Goodbye to a beloved failed side project, or, Stabbing a zombie in the head, and what I learned
It started with an imminent domain renewal for tung.fm — it’s an expensive domain renewal at $99/year. I thought, I’ll move everything over to a subfolder of my main site and let the domain expire. That was easy enough. the
cp command moved thousands of files which represented years of work in a fraction of a second.
Then I had to update the api url in the Tung iOS app. That’s a one-liner. But it’s amazing how much things change after not having touched the code in a year. Provisioning profiles expire, iOS api’s get deprecated, social login api’s are end of life, and a myriad of other things you don’t need me to get into.
Let me backup a bit. Tung was a social podcast player launched in July of 2016 that let you discover podcasts by seeing what your friends, and everyone else recommended. You could share a clip, and tweet out a link to it or share it to Facebook. You could do the same with a comment — or you could just recommend it. Tung aggregated the most recommended podcasts in the main feed. New podcasts were surfaced in this way.
Unfortunately it’s not worth my time to fix it, for my handful of active users. So without incurring additional costs and spending more time to keep it alive, you have to shut it down. Projects like this don’t die on their own though. It’s a lot like stabbing a zombie in the head. The project is kind of alive, but you have to kill it or it will continue to drain your resources — blood, sweat and tears.
Or that I hand-rolled an entire REST api around a social podcasting service. For profiles, clips, recommendations, comments, subscriptions, following people, notifications, most recommended podcasts… it goes on.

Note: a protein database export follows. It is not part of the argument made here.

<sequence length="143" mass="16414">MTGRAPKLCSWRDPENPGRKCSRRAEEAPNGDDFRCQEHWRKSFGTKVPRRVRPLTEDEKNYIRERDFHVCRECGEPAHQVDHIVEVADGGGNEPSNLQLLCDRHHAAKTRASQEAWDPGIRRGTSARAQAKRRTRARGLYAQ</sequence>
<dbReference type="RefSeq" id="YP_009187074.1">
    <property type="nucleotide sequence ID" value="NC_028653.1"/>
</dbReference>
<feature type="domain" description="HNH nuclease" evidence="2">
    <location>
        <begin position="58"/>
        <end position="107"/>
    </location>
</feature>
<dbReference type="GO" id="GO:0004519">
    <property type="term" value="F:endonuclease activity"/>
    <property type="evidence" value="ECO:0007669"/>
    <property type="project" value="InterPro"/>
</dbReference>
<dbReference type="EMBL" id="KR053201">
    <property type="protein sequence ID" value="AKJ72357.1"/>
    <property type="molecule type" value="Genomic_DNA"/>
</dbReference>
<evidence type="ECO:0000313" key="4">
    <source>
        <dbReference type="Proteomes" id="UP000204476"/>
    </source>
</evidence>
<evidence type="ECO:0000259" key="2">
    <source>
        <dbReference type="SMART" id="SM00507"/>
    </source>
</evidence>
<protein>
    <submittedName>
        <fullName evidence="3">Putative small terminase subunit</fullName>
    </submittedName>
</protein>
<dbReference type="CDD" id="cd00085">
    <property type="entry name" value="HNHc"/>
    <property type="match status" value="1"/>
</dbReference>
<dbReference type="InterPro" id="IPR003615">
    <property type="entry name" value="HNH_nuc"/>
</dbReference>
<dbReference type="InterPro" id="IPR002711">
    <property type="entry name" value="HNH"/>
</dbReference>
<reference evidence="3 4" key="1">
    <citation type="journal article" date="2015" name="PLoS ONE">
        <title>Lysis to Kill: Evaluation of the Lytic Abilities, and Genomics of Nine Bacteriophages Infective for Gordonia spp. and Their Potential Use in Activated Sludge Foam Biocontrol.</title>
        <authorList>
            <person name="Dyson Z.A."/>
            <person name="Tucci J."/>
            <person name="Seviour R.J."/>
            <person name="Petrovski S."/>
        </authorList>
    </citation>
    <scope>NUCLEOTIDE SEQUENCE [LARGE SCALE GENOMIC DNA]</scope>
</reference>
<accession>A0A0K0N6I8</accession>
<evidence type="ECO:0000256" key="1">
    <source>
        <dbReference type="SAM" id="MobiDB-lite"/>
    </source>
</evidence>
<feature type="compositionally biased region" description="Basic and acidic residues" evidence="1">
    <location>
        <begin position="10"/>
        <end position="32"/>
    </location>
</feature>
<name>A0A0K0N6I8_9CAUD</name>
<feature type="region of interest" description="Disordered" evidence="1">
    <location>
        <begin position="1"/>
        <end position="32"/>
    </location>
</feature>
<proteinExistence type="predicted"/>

All that time in Xcode spent getting the audio streaming just right over weeks of using the app and fixing the code, and doing that over and over again.
The hand-crafted, completely custom UI done in Illustrator and PaintCode, complete with original icons.
Or that I wrote my own logging class, just for squashing bugs in this project, or that I recreated almost the entire experience of the iOS app for web in AngularJS.
There’s more, but I’ll spare you. It doesn’t matter when it gets shut down, because it’s ones and zeros that simply cease to exist on enough people’s phones and browsers.
I learned that people just aren’t that interested in sharing podcast clips or comments. Tung afforded people this ability, and it was rarely used. Given the opportunity, it wasn’t often that people even recommended a podcast on Tung.
I learned that despite launching a full year ahead of Breaker, I didn’t succeed because it turns out networks are needed for networks to succeed.
I learned that consuming podcasts is a 1 way communication, and people seem to actually prefer it that way.
I learned that we need to stop trying to “push podcasting into 20XX”. It’s audio, we like it like that way and we need to stop trying to spiff it up with bells and whistles.
The good news is that closing one door opens another. You must stop devoting your time to one thing in order to really do the next. It’s an exercise of clearing away the cruft. So here’s to what’s next. 🍻